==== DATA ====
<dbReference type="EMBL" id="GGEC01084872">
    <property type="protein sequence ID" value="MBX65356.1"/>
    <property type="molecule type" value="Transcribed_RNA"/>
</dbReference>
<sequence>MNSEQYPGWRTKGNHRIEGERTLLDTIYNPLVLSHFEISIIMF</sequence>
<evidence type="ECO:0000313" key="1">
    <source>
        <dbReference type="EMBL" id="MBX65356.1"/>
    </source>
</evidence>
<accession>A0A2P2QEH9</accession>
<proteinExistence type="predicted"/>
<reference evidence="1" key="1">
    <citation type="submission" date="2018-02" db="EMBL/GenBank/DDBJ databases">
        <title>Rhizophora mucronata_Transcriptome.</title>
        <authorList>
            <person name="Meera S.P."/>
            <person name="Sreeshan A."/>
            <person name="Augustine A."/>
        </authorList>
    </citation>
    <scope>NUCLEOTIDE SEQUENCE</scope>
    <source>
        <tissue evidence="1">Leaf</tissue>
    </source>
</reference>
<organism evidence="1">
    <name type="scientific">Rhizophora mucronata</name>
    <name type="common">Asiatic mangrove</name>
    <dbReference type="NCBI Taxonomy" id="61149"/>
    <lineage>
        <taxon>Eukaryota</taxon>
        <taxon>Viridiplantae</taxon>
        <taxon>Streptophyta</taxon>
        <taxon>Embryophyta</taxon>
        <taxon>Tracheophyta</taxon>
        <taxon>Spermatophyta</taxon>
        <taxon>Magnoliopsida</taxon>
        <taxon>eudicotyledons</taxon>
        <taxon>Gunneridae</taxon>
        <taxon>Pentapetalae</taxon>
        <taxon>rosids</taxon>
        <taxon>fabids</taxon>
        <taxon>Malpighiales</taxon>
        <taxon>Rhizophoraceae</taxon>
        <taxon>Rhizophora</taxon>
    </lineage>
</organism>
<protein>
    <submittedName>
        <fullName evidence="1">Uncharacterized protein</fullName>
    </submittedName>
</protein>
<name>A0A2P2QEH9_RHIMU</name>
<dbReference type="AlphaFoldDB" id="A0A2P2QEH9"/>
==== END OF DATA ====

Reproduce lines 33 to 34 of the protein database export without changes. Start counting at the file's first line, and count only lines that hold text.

        <taxon>Viridiplantae</taxon>
        <taxon>Streptophyta</taxon>